IMF’s advice for our water woes

IMF thinks that establishing markets for water rights can help allocate limited water to highest-valued uses

Syed Mohammad Ali July 09, 2015
The writer is author of the book Development, Poverty and Power in Pakistan, available from Routledge

The demand for water continues to rise with the rising global population and its corresponding consumption trends, yet freshwater resources are not so easily increased. Rising water stress, existing lack of access to safe drinking water and sanitation, and continuing water pollution are already afflicting many parts of the world. Climate change is expected to worsen existing water demand and supply imbalances.

Unsustainable population growth rates and poverty, combined with insufficient infrastructure and inadequate institutional capacity, have made access to water a particular problem in the developing world. The situation in Pakistan is particularly precarious. Besides the ongoing Himalayan glacial melt threatening the river system which constitutes Pakistan’s chief water source, new Nasa satellite data indicates that the Indus Basin aquifer is now the second most stressed in the world. This rapid aquifer depletion means that Pakistan does not have much groundwater in store which can be used as our river system becomes more stressed.

Yet, Pakistan currently has the world’s fourth highest rate of water use. Not only are the existing water losses in our irrigation system staggering, the irresponsible use of ground water for agriculture is also a lingering problem which our policymakers have failed to address. The amount of water used per unit of GDP within our country is amongst the highest in the world. Such reliance on water seems to suggest that we have infinite supplies, which is obviously not the case since Pakistan is already the third most water-stressed country in the world, and precariously close to becoming a water-scarce country.

Is the Glass Half Empty or Half Full?Given the above scenario, it is reasonable to conclude that water scarcity in Pakistan could threaten all aspects of national economy, as stated in the latest IMF report, “”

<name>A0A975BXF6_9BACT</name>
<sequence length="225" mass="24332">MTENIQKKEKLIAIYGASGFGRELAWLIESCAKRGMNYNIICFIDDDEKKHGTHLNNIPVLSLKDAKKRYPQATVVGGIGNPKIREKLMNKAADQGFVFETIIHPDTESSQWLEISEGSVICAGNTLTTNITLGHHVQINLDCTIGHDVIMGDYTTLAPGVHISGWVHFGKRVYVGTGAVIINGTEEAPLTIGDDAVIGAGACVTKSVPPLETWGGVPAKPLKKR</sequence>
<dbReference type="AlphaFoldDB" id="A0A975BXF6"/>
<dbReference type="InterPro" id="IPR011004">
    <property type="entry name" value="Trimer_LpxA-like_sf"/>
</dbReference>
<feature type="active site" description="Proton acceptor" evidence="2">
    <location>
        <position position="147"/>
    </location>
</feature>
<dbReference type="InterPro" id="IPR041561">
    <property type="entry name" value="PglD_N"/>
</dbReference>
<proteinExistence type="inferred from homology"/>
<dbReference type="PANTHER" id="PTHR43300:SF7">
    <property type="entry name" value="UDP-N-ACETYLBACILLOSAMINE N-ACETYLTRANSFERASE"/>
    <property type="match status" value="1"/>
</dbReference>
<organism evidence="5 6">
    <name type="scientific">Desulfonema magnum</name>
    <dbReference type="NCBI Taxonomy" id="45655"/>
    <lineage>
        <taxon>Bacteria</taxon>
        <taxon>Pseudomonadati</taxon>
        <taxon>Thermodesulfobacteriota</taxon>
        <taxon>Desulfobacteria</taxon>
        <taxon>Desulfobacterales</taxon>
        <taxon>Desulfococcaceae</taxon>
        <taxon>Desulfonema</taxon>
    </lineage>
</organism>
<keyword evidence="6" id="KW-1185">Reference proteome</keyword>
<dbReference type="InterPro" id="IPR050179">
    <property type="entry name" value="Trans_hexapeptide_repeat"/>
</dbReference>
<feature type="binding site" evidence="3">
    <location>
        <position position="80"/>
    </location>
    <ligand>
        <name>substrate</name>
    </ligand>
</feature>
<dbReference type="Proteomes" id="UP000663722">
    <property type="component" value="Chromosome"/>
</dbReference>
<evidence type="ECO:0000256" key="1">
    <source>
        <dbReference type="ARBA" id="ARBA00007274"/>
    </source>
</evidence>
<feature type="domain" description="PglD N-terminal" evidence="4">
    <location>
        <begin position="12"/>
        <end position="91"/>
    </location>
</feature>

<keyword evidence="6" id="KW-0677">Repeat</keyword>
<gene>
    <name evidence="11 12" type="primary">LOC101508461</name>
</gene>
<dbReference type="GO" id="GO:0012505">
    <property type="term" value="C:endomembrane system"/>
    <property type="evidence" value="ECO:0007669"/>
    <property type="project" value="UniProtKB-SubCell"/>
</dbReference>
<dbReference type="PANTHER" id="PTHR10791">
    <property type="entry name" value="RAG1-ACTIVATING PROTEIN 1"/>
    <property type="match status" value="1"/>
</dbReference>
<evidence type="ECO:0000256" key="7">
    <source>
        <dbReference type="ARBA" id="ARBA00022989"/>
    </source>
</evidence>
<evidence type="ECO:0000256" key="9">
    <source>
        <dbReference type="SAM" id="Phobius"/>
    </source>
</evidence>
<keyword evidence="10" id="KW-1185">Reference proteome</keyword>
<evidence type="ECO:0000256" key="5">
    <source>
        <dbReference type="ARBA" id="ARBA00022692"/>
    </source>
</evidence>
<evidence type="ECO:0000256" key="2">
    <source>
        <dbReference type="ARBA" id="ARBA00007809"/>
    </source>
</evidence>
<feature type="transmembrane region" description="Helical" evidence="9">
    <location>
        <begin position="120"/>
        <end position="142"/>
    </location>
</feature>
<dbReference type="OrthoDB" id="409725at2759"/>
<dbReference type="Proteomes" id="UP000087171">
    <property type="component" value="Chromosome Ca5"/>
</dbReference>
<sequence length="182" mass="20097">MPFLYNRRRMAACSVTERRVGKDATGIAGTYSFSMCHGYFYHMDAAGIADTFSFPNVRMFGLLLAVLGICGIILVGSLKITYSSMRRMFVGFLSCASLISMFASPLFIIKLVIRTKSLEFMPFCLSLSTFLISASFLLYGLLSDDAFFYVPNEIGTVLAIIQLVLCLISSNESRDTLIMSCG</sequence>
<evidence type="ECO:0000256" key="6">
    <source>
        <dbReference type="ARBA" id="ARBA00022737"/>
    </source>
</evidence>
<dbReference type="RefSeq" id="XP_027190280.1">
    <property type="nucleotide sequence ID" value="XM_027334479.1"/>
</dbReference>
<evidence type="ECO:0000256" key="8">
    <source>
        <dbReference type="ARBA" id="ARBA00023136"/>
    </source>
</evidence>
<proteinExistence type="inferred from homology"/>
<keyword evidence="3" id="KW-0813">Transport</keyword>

The IMF is right in advising us to move beyond finger-pointing at India. We could have built more dams to store water but their construction is expensive and controversial for environmental impacts and interprovincial disputes. The need to repair our existing dilapidated large dams, such as Tarbela, is however less problematic.

The IMF report also suggests reforming water pricing to help rationalise water use and to promote needed investments. Existing water subsidies provided through public utilities, like our irrigation department do disproportionately benefit influential groups, such as larger and medium-sized farmers, who also do not contribute to government revenue due to lax agricultural taxation. Since current irrigation water charges (abiana) recover less than a quarter of annual operating and maintenance costs, water losses cannot be curbed and irrigation water often does not reach poorer farmers.

Being a stalwart of the market mechanism, the IMF thinks that establishing markets for water rights can help allocate limited water to highest-valued uses. The IMF thus suggests that water pricing can help address many of these woes, without upsetting the fiscal deficit due to additional public spending.

The use of the market mechanism may not be able to achieve all these challenges despite IMF assertions. Our national decision-makers thus need to use a mix of economic incentives, reprioritisation of public spending priorities, and regulatory measures to address the multiple aspects of our growing water crisis.

Given that agriculture continues to consume the bulk of our available freshwater, Pakistani authorities must also do more to encourage adoption of water efficient crop production and cultivation of less-water-intensive crops. Pakistan also desperately needs to invest more in new water infrastructure, water-conserving technologies, and it needs to launch more effective programmes that help the poor obtain better access to water. There is also an urgent need to control excessive groundwater exploitation, to encourage conservation, and curb water pollution within the industrial sector as well.

Unless there is evidence of more national foresight to contend with our already severe water problem, the situation will only worsen in coming years, the disastrous implications of which are just too numerous and complex to even elucidate.

Published in The Express Tribune, July 10th,  2015.

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ehtessaab | 8 years ago | Reply PML-N's Metros vs PPPP's Shaheeds vs Media's Ratings vs ANP's Easyloads vs MQM's Bhatta Bori's vs The only party doing something for Pakistan = PTI's DAMS.... Thank you PTI for at least determining priorities ahead of all the plunderers everyone supports from judiciary to media to establishment
observer | 8 years ago | Reply Author misses the most important action that needs to be taken. Namely, control of the exploding population. Pakistan has the highest population growth rate among larger nations. Such a large population growth can only lead to unemployment, low per capita availability of resources including water and increasing poverty.
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